I'm in a wonderful class right now (week long) about Spiritual Formation and Witness. So far this class has really been refreshing and will just be a wonderful transition into a week by a lake in the forests of Maine (next week). Today we spent time discussion praying the Psalms. I prayed through Psalm 25, again. It's just been where my heart is lately. And then we wrote our own Psalms. Interesting but I think it gave me some perspective on why the Psalms are in the style and voice they are. Good exercises.
Just a refresher course for those not real familiar with the spiritual disciplines:
Most authors on the subject generally recognize two groups of disciplines, Abstinence and Engagement
The practices of abstinence include:
solitude, silence, fasting, frugality, chastity, secrecy (listen more interject less), sacrifice, and watching (such as Paul's practice of giving up sleep)
The practices of Engagement include:
study, worship, celebration, service, prayer, fellowship, confession, and submission
What I want to wrestle with today is what luxuries or common things can actually be used for disciplines?
For instance I really enjoy my work because I get to practice service, fellowship, and sometimes secrecy. At work is one place where I can actively live out some of the disciplines. But I would be able to do the same if I worked elsewhere or even if I didn't work at all. The practices are not contingent on my job.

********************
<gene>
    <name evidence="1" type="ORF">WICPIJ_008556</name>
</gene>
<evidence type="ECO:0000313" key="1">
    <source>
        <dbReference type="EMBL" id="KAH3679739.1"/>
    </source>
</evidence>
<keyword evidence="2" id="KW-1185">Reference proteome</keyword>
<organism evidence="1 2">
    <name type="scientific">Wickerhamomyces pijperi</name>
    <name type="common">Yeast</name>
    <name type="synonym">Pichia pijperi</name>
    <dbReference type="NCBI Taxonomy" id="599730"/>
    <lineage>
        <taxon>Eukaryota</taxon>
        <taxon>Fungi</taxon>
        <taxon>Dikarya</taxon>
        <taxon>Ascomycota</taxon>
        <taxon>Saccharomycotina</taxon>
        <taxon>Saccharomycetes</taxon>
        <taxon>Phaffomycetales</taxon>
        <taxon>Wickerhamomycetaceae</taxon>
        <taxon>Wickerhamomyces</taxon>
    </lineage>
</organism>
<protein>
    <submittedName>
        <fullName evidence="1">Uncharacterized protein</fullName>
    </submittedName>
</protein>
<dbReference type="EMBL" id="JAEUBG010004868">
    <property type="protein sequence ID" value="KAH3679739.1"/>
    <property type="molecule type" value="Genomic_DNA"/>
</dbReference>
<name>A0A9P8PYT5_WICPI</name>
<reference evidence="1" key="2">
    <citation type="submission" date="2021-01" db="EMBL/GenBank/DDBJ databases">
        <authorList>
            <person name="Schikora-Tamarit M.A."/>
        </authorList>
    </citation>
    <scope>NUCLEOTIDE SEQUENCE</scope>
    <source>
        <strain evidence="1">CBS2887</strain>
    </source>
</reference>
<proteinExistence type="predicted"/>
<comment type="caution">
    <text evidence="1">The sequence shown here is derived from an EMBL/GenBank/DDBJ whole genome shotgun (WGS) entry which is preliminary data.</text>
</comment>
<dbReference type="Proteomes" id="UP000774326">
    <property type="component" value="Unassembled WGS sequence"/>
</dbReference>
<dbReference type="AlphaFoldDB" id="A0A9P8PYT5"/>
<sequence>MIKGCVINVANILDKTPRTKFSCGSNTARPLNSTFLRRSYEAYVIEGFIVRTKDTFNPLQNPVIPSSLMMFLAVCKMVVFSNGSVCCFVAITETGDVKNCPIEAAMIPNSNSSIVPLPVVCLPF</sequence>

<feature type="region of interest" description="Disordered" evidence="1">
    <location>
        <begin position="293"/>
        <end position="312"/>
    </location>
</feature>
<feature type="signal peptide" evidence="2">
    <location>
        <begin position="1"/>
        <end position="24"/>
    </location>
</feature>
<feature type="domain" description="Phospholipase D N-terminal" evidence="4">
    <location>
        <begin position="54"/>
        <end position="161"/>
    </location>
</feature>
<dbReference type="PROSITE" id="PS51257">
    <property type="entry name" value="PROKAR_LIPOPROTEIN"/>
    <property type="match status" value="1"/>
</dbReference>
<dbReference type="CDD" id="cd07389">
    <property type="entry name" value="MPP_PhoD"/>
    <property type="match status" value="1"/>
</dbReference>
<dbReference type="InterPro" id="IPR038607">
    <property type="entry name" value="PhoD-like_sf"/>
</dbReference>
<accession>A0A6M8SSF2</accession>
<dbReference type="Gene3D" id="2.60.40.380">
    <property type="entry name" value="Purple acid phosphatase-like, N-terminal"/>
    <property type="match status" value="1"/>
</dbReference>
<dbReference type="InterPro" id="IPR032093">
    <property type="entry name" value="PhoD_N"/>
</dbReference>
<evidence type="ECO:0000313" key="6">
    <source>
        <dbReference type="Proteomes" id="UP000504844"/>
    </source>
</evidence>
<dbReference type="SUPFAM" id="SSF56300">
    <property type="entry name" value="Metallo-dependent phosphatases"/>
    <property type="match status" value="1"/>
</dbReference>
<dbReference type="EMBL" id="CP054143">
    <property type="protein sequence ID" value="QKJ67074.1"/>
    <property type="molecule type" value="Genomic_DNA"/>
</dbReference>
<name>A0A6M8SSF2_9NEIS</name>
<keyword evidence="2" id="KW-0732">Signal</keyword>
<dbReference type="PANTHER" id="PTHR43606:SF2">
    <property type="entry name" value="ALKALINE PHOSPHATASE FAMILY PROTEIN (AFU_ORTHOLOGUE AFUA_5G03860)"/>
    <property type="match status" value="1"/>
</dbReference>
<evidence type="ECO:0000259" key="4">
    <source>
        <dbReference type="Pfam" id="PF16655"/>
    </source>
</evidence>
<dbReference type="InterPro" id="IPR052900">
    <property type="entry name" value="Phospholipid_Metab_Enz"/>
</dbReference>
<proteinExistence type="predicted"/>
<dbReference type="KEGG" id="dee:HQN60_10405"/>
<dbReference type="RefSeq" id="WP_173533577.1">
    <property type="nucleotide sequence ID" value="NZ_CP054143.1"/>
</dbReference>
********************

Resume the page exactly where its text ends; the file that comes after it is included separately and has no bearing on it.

Another example is I like to have my Sundays free from anything except church so that the rest of the day can be free to participate in any of the disciplines. I keep one day completely free so that I can never use the excuse of being too busy to carve out space for solitude or fasting or prayer.
Are you getting the picture?
For a while I claimed my iPod was part of my routine of discipline because 90% of the music was Christian-ish or would at least be capable of evoking a worshipful or celebratory response. Now however, it just fills the silence with more comfortable clamor.
I have been reflecting upon my semester that included a tremendous amount of travels to places like NY, CT, MA, NH, KY, IN, MI, and the places in between. Soon I'll be headed to ME and then for a long journey through NE, CO, NM, and TX. Some of my journeys have been on the seat of a motorcycle. The bike did something strange for my spiritual journey. For one I was forced into silence and solitude. There was no radio, cell phone, no reading, no human interaction (besides dodging traffic), and I was strangely at one with nature. Able to sense the changes in the air including subtle temperature changes, smells, winds, sounds. It is a unique experience that bikers share. I wonder if it could really be considered a valuable part of my spiritual formation and disciplines? Will my spiritual life suffer without the bike? Is that enough excuse to cleave to it even in the face of desires to become more frugal and live more simply?